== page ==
March 2 (Bloomberg) -- The Oakland Athletics could move into a new stadium in San Jose three years after getting approval for the move from Major League Baseball, and if the San Francisco Giants drop their objections.
Athletics owner Lew Wolff, 75, founder of Wolff Urban Development LLC, said in an interview yesterday in Los Angeles that he’s waiting for permission from MLB to move the franchise 40 miles south to the proposed 32,000-seat Cisco Field.
Under a 1990 agreement, the Giants have territorial rights to Santa Clara County, which includes San Jose. Wolff said Giants President Larry Baer is against Oakland’s move because it will hurt his team, something that the A’s owner said leaves him “aghast.”
“It’s so ridiculous to me,” Wolff said. “This is really a shovel-ready project that is being stopped by a disagreement with the Giants.”
Baer said in a phone interview that “we’re not going to get into a back-and-forth public debate with Lew on this topic.” Baseball Commissioner Bud Selig told baseball writers in 2009 that “territorial rights are always sacred.”
San Jose-based Cisco Systems, Inc., the largest provider of networking equipment, agreed to a naming-rights deal for the proposed ballpark. Cisco Field, which Wolff said would cost about $400 million to $450 million to build, would be located on a 14-acre site in downtown San Jose near the HP Pavilion that hosts the San Jose Sharks of the National Hockey League.
Failed in Fremont
Wolff, who became managing partner of the A’s on April 1, 2005, as part of an ownership group led by John Fisher, whose parents founded Gap Inc., tried to move the team to a 200-acre site in Fremont -- about 22 miles south of Oakland -- starting in 2006. That plan was shelved because of local opposition.
He then asked MLB for permission to move to San Jose. Selig, a fraternity brother of Wolff at the University of Wisconsin in the 1950s, appointed a three-member group in March 2009 to study the issue. Wolff said he doesn’t know if that group has completed its study.
“They’ve had time enough to explore anything,” Wolff said. “We’re getting close to the point Bud is going to make a decision.”
Wolff, whose real-estate firm develops and manages commercial and hotel properties including the Carlyle hotel in New York, said he has ruled out Oakland as a future home for the A’s and that “if we stay in the Bay Area, there really is only one site and that’s in San Jose.”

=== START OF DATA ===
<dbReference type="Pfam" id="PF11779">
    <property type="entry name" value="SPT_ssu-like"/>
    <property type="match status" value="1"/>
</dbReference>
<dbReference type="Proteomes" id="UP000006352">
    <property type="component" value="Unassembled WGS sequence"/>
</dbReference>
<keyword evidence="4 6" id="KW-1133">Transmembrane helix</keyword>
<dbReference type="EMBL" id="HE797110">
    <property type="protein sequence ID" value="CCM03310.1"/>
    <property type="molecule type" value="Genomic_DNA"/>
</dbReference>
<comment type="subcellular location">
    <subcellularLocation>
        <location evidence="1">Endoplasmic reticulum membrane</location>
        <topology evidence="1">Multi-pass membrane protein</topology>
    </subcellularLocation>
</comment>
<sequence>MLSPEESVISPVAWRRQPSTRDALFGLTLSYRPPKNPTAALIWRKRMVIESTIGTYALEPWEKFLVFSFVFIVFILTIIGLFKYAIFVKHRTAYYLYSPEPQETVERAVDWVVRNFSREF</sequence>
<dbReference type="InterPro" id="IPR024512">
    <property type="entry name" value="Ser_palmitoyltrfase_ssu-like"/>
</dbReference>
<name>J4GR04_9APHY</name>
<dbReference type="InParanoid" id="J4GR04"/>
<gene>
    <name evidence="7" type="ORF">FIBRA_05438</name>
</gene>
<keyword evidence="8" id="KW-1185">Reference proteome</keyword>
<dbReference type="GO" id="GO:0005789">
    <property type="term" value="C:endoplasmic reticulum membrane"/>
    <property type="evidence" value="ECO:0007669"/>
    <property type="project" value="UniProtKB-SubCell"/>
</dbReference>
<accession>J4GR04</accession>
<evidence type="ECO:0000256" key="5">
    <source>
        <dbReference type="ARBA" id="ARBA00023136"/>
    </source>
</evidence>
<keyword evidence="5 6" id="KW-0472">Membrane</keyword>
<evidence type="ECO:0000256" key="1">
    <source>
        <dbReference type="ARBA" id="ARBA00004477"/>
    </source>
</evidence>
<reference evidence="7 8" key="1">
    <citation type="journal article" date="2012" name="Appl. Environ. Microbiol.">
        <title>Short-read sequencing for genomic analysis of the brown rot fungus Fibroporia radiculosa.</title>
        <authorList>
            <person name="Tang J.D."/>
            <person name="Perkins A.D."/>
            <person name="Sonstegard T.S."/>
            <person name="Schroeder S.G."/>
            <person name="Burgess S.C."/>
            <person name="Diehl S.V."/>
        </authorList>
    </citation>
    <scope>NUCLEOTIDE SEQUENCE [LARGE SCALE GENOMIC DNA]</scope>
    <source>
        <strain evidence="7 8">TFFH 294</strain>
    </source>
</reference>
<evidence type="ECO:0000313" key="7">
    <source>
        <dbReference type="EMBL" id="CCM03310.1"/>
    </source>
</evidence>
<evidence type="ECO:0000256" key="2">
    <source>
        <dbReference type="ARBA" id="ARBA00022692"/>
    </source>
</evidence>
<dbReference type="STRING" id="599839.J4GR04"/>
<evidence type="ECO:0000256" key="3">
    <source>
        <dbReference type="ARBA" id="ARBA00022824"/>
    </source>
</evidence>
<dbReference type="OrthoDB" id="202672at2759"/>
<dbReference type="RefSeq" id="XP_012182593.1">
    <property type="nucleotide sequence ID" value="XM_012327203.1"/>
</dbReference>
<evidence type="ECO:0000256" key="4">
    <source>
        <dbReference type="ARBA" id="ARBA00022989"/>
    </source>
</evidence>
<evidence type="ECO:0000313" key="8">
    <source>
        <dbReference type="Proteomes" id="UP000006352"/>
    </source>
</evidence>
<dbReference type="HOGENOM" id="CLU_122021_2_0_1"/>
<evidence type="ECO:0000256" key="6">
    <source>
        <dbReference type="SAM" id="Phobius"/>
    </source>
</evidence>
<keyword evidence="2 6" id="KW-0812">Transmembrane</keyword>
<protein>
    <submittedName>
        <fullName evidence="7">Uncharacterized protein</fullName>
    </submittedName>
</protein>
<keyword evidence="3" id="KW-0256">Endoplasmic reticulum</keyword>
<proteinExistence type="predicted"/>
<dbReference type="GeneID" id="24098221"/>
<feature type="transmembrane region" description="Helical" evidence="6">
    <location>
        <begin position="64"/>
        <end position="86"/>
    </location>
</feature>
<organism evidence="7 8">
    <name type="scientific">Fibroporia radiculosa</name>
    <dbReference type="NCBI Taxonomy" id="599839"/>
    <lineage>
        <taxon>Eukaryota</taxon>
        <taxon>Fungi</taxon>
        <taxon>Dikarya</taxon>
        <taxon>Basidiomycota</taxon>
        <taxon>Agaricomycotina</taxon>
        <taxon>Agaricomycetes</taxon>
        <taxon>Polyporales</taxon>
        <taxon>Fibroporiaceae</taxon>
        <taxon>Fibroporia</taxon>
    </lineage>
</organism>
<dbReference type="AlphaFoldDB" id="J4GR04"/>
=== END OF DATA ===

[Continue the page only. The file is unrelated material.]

The city of Oakland is preparing an environmental impact report on a site near downtown that it proposes to become the new home of the A’s. City Administrator Dan Lindheim said if San Jose is not approved by MLB, Oakland wants to be ready.
‘Lew Is Wrong’
“We’re committed to doing whatever we can to keep the A’s here,” Lindheim said in a Feb. 24 phone interview. “We think Lew is wrong that there are no alternatives in Oakland.”
Wolff said he doesn’t know what he’d do if MLB rejects the team’s move to San Jose, saying “we don’t have a Plan B.”
The A’s now share the Oakland Coliseum, which opened in 1966, with the Oakland Raiders of the National Football League. It is about 16 miles from the Giants’ AT&T Park in San Francisco. The Athletics were next-to-last in attendance in 2010 with 1.4 million fans, selling a league-worst 40 percent of seats. The A’s were last in attendance in 2009.
The A’s rank 29th of the 30 major league teams with an estimated value of $295 million, Forbes said last April, an 8 percent drop from the previous year.
A move to San Jose, in the heart of Silicon Valley, would be the third relocation for an A’s franchise that was created in 1901 in Philadelphia, went to Kansas City in 1955 and to Oakland in 1968.
The Athletics’ long-term lease at the Coliseum expired after last season and the team has three one-year lease options through the 2013 season. Wolff said he would like three more one-year options after that, because it’s unclear when MLB will decide on the A’s future.
“This development is not going to be quite as much fun for me as I thought because of the passage of time,” he said.
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